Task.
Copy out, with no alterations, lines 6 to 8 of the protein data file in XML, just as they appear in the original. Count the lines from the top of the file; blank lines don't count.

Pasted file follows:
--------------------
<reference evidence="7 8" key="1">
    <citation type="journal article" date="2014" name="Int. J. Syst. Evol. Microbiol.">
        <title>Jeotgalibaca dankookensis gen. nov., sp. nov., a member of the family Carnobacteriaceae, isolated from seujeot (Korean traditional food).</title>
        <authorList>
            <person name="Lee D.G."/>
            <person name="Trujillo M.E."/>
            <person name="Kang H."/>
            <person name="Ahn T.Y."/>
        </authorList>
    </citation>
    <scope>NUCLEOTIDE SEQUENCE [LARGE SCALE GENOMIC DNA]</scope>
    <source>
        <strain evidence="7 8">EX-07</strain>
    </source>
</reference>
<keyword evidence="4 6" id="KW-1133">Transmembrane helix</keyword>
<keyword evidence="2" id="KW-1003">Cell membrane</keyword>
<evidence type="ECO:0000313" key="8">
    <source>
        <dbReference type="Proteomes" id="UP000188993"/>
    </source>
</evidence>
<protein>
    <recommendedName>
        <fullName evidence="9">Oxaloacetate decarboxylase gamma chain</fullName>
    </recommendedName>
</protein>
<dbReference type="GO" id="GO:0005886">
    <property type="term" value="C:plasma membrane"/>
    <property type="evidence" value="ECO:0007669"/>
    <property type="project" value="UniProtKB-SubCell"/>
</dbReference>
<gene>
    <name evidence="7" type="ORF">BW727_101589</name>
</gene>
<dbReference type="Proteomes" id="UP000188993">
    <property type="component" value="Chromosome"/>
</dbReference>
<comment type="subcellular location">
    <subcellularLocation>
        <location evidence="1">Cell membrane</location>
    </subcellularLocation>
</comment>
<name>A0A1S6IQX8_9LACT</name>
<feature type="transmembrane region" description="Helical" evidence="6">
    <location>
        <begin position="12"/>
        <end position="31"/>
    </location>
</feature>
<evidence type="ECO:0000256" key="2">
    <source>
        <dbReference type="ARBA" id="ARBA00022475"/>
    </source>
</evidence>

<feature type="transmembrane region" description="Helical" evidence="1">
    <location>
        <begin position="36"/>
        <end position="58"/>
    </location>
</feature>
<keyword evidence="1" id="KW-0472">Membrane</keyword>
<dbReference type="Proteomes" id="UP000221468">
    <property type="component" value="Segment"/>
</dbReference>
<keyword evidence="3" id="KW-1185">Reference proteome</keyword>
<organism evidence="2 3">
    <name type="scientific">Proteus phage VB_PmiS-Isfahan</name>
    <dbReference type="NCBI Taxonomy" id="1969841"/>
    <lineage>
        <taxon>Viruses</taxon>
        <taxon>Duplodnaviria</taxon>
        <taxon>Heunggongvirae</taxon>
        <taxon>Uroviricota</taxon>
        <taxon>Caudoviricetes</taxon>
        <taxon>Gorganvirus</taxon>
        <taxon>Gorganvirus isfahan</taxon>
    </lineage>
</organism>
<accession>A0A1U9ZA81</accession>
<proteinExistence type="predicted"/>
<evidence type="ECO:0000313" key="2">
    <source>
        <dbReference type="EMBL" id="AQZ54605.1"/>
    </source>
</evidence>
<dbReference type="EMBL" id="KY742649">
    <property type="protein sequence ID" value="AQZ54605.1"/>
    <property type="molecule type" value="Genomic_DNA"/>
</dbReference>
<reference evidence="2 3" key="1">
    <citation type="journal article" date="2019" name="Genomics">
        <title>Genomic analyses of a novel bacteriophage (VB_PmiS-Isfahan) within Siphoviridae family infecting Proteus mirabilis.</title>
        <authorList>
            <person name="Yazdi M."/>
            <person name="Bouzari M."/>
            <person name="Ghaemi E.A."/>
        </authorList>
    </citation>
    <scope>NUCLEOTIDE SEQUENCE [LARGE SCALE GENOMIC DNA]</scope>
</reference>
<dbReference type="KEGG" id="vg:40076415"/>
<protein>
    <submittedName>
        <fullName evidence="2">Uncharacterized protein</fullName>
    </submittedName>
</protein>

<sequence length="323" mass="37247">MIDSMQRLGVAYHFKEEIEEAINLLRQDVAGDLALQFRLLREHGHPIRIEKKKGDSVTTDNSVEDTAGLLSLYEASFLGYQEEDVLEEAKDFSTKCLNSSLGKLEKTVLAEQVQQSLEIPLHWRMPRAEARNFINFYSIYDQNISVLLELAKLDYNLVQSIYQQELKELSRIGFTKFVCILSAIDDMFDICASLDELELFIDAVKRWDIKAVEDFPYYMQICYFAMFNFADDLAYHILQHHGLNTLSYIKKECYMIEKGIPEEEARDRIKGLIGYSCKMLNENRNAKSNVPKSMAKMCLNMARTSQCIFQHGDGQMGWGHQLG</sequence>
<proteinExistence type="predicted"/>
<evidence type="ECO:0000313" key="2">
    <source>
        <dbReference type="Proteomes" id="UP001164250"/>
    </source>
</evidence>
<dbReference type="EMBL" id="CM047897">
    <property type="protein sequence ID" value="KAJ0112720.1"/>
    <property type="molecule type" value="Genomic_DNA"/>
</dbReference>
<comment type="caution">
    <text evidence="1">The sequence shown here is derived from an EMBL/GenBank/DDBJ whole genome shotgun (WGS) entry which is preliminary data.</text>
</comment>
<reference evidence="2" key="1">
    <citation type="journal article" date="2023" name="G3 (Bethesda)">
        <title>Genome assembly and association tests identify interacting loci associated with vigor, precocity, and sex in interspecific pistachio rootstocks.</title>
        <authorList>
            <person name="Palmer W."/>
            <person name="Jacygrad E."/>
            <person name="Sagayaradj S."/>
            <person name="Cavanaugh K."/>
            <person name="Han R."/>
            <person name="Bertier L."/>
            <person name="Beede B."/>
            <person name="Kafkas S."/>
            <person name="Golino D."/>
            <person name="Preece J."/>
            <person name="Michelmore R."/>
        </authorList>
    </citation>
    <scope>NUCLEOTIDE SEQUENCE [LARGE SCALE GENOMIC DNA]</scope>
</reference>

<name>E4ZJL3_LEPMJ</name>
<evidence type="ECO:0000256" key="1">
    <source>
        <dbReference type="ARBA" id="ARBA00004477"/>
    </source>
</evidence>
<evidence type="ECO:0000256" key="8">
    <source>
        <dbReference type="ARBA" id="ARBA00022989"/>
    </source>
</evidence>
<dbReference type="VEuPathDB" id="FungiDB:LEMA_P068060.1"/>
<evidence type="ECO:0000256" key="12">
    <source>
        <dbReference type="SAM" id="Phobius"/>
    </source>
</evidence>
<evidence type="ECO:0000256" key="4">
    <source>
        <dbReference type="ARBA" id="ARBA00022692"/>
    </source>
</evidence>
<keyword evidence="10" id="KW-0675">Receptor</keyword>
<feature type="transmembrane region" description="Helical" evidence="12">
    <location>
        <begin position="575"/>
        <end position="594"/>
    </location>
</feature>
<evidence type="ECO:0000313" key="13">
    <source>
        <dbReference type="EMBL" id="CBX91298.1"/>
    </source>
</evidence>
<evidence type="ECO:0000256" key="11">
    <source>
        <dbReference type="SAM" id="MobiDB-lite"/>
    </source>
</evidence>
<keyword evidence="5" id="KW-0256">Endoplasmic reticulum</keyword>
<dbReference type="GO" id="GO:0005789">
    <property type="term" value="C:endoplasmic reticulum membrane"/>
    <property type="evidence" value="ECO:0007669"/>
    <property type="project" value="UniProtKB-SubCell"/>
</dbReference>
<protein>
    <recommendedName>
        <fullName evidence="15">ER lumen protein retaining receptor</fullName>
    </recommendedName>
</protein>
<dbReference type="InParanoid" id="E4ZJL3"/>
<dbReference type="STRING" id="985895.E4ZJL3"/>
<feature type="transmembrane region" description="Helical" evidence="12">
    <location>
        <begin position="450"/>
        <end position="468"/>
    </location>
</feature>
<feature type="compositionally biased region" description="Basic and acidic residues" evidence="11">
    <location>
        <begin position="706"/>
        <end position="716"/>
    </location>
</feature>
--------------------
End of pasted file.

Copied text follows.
            <person name="Trujillo M.E."/>
            <person name="Kang H."/>
            <person name="Ahn T.Y."/>